1. It’s an animal thing. Showing your belly is a sign of submission. Like when a dog rolls over to get a belly rub? The dog is putting itself beneath you by exposing its most vulnerable area, and also trying to score some sweet belly scratching, haha

    2. I first learned that from Jojo.

      When Jotaro was fighting the gorilla with the Strength stand, it tried to show its belly as a sign of submission and surrender. Of course, Jotaro had none of that and Ora-Ora him anyway.

  2. Pretty much what it says on the box/tin. Light, fluffy SOL comedy. Serviceable with perhaps a bit more potential in some form or fashion is fair way to put it IMO. Personally, what surprised me the most (had no expectations going in) was that I got a few laughs from the show particularly early on. Like comedy so that’s a plus. I didn’t find it as funny as the episode progressed (repeating the same joke doesn’t help here), but nice to see there’s some potential for a decent comedy (requisite comedy is highly subjective disclaimer).

    “…Urara Meirochou has nothing but personality in every one of its characters. That’s the strength of slice-of-life—by limiting its use of plot, it only has character to stand on.”

    For the first part – kind of. They definitely have distinct (if cliche’) personalities, but not complex by any means so far. But for this type of show, simple may work just fine. For me 3/4 of the characters work (sorry, but super shy girl does nothing for me. Don’t hate her, but wouldn’t miss her if she wasn’t in the story. Maybe that will change). Chiya IMO is the best so far in the “baka-adorable” role, though the other two work well enough.

    I do agree with you on characters. I’ve always thought that good, likeable characters can make up for a host of shortcomings in any story, but you really need some good other stuff to make up for bad, unlikable characters. For SOL, the focus on characters cuts both ways. If you characters are good enough, no problem, but if not there may be little else to potentially pick up the slack.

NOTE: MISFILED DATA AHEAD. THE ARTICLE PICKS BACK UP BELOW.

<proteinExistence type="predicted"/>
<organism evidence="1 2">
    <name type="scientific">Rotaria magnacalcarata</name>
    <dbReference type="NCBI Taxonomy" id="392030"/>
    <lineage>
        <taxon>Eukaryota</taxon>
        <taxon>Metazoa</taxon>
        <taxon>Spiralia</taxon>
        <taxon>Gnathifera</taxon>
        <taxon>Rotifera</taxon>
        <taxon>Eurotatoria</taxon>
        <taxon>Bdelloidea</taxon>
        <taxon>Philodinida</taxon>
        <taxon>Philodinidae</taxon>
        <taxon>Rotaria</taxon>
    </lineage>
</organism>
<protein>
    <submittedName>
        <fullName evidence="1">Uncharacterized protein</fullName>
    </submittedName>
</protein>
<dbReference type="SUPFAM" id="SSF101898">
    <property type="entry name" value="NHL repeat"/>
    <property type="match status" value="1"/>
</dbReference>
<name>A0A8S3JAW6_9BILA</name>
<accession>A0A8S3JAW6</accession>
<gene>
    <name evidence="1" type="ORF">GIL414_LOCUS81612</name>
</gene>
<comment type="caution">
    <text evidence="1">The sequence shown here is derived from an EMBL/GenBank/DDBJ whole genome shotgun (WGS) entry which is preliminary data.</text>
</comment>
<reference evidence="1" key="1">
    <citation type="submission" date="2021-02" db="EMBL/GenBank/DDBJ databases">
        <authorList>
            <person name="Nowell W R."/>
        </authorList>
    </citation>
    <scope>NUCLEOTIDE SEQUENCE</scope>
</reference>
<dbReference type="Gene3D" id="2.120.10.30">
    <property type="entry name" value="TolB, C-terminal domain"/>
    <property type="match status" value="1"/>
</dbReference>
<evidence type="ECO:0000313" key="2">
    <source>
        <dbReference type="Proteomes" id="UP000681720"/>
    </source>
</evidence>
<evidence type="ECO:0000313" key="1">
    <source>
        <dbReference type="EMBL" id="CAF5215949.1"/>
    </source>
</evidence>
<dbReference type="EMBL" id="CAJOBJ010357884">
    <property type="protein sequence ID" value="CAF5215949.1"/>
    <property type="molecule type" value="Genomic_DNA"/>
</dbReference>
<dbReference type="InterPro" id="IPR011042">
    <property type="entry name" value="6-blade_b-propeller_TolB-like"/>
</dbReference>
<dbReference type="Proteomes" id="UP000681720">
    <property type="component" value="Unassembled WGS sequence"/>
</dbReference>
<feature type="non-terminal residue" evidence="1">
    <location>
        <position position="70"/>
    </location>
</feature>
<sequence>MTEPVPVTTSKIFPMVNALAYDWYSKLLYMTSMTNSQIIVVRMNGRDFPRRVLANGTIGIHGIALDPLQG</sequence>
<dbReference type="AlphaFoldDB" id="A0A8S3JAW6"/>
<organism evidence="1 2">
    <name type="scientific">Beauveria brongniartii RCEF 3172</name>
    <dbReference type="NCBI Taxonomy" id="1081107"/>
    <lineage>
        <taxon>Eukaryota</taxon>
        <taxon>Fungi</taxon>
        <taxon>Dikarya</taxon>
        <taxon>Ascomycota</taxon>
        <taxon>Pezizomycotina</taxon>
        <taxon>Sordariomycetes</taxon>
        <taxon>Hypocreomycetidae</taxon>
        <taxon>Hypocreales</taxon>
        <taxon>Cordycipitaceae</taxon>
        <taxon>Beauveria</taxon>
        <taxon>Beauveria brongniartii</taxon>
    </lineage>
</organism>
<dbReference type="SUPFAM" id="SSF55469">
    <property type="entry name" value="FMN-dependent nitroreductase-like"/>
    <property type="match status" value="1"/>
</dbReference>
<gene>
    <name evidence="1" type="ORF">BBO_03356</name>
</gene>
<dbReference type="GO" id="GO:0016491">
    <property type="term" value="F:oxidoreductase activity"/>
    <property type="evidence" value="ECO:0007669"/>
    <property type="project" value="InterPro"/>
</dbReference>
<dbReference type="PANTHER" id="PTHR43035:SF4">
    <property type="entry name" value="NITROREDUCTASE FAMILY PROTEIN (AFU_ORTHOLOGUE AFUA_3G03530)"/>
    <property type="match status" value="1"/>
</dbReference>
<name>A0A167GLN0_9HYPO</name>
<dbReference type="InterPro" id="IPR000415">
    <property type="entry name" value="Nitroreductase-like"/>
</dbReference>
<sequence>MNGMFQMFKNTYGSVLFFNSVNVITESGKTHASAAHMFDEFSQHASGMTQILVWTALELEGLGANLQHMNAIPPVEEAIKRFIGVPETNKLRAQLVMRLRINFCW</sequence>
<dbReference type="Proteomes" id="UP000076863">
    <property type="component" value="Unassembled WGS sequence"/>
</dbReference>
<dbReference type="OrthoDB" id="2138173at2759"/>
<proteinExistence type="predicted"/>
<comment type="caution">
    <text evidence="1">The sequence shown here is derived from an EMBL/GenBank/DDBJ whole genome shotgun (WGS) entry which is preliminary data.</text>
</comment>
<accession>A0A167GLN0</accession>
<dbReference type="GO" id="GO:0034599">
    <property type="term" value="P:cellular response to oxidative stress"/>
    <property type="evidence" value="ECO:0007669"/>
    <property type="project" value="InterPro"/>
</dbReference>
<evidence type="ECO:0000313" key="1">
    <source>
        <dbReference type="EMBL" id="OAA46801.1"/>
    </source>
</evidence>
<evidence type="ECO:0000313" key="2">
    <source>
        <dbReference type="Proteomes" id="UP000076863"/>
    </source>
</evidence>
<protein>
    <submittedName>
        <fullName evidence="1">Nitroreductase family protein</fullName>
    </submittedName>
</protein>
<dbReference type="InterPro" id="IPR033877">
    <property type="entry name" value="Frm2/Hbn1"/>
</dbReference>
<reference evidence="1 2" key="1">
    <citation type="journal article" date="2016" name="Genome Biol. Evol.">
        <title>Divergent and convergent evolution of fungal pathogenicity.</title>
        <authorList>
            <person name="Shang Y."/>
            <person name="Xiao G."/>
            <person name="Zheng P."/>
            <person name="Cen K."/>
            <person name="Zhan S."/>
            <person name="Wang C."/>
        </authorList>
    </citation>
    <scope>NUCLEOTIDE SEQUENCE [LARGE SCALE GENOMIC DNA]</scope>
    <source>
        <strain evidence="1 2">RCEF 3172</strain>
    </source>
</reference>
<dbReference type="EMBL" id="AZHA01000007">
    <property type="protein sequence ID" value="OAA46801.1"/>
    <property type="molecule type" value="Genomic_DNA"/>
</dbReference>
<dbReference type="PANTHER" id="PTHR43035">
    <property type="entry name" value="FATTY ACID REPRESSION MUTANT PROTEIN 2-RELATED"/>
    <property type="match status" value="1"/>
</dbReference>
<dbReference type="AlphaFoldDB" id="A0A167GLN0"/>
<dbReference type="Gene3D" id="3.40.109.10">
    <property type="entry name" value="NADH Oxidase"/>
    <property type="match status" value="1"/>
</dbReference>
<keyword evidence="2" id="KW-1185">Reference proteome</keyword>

Ultimately for this show, I expect whether I stick with it or not will be determined by how well the comedy aspect fares.

    1. I never said the characters were complex. They’re not. They’re just full of personality. They’re distinct, they’re vibrant, we know who they are. Who they are might not be unique (they’re not), but at least their personalities are evident. That’s all I was commenting on.

      1. @Stilts: Wasn’t suggesting you said they were complex. My point was that you mentioned how SOL is more character reliant (e.g. “That’s the strength of slice-of-life—by limiting its use of plot, it only has character to stand on.“). To me that cuts both ways because as a result, it’s more important/critical to get the characters right than say more plot driven stories. Yes, the characters are not complex, and that may still work out just fine for the show. OTOH, “distinct” (“vibrant” & “full of personality” more subjective IMO) in and of itself may not be enough.

        To put it simply, based upon initial impressions, I’m not sure the characters here alone can carry the show. For that reason I think how well the comedy works (subjective as that is) will be a major factor. At least it will be for me. Along with the comedy factor, maybe there’s more to the plot as well.